Heirloom beans: The diversity of the bean is going far beyond the simple white and pinto bean. Many retail and commercial outlets are looking for new forms of this pantry staple to excite their increasingly palate-savvy customers.
Brazilian flavors: With two major sporting events being held there this year, Campbell predicts all eyes to be on Brazil. Consumers will want to be able to taste and experience Brazilians flavors, smells and tastes, from Feijoada and Salgadinhos (Brazilian tapas) to Caipirinha, the national drink.
Spicy Asian: This is a condiment lover's paradise where variations of hot sauces abound, said Campbell, who pointed out that customers are going beyond this year's popular Sriracha flavor.
"Whether it's dark and smoky gojuchang from Korea, fermented and salty chile bean paste from China, Spicy Banana sauce from the Philippines or Sambal from Indonesia there are countless varieties to spice up your favorite foods," he said.
The NPD Group
Since disposable income is forecasted to grow, while inflation remains moderate, NPD is forecasting traffic and dollar growth this year for restaurants, specifically fast casuals, sub shops, fine dining establishments and gourmet coffee/donut outlets.
When it comes to food trends, NPD's Warren Solochek, VP of Client Development, expects the rise in beef costs and lower chicken prices to be reflected on the menu. New and different non-beef parings of foods, for example, will mean overall growth for chicken products and a dampening of beef orders.
Just as Mintel predicted a shift toward marketing to Hispanics, NPD found that the influence of the growing Hispanic population will show up when it comes to fruits, juice drinks and flavorful spices and seasonings. Solochek also said the growing Asian population will carry its influence on menus with noodles, rice, specialty sauces and other foods and flavors.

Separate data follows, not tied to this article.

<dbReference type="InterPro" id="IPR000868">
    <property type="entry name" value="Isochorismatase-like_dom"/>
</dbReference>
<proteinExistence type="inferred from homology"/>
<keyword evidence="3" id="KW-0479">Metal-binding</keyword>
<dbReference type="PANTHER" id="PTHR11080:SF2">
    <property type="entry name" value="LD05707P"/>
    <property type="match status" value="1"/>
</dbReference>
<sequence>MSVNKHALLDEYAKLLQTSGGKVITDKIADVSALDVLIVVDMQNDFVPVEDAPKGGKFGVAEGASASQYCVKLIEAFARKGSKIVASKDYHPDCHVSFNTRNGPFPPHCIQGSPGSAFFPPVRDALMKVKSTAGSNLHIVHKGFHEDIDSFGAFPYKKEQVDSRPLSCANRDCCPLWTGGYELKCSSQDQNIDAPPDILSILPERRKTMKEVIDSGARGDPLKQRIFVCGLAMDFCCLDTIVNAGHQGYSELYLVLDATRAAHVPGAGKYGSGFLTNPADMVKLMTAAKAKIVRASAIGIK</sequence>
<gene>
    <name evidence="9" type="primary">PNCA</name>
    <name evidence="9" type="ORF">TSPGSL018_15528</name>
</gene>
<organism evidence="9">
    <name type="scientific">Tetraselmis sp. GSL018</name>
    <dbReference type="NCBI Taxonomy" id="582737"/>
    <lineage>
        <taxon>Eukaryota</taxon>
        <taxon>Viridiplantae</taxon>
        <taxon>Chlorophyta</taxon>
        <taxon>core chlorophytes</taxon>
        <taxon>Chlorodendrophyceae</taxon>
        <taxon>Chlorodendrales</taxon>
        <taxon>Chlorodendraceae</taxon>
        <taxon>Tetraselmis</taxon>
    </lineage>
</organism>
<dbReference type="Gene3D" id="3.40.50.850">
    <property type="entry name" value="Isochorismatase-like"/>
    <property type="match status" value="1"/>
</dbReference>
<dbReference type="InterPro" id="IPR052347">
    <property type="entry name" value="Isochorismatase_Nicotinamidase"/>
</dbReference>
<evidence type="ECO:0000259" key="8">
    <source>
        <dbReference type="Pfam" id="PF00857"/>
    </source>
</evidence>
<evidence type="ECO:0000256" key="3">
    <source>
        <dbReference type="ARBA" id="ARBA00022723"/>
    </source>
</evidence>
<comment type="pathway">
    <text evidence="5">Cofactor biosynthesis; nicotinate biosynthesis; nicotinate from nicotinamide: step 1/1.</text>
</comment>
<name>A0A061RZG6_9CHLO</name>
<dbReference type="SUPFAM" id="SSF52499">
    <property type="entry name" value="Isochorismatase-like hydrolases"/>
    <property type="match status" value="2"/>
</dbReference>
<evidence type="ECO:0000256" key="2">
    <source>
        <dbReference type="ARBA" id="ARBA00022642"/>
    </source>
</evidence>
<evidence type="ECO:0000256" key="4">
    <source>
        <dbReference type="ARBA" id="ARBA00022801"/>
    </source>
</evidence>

Also, similar to Mintel's Baby Boomer predictions, NPD believes older consumers will continue to visit restaurants at an ever-increasing rate, that many consumers will be on a mission for healthier menu choices and that mobile technology will be key to building stronger relationships with customers.
Several trends are already emerging this year, said Technomic's Laura McGuire, senior content and editorial manager, including menu labeling, local sourcing, sweet and spicy pairings and an emphasis on using authentic ingredients, such as sourcing tomatoes and mozzarella from Italy to make Neapolitan pizzas.
McGuire also expects lamb and game meats — from duck to bison — to gain share on menus, but vegetarian alternatives, including mushrooms and soy-based products, will also continue to take center stage.
While some consumers focus on healthy eating, just as many will indulge and seek out carbs, cheeses, fried appetizers and other extravagant items this year. Starches on the rise include ramen, rice bowls, flatbreads, wraps and waffles.
McGuire agreed with Mintel and NPD that technology will be a game changer for the restaurants that embrace innovative ways to reach and serve consumers. Examples include soda-water taps that allow guests to create their own fruity soft drinks and RFID-card-controlled self-serve beer-taps.
"Other technologies on the horizon, including iPads placed tableside, will make the restaurant experience faster and more accurate," she said.
Read more about trends.
Photo: Courtesy of www.last.fm.
What are your best 2014 predictions? Leave them below.
Cherryh Butler has been a reporter and editor for nearly 15 years, writing on a variety of topics, ranging from the restaurant industry to business and health and fitness news. Before joining Networld Media Group as managing editor of Food/Retail Publications, she was content specialist at Barkley ad agency in Kansas City and has served as editor for several publications. She's also written for several daily newspapers, magazines and websites, including Forbes, The Kansas City Star and American Fitness magazine.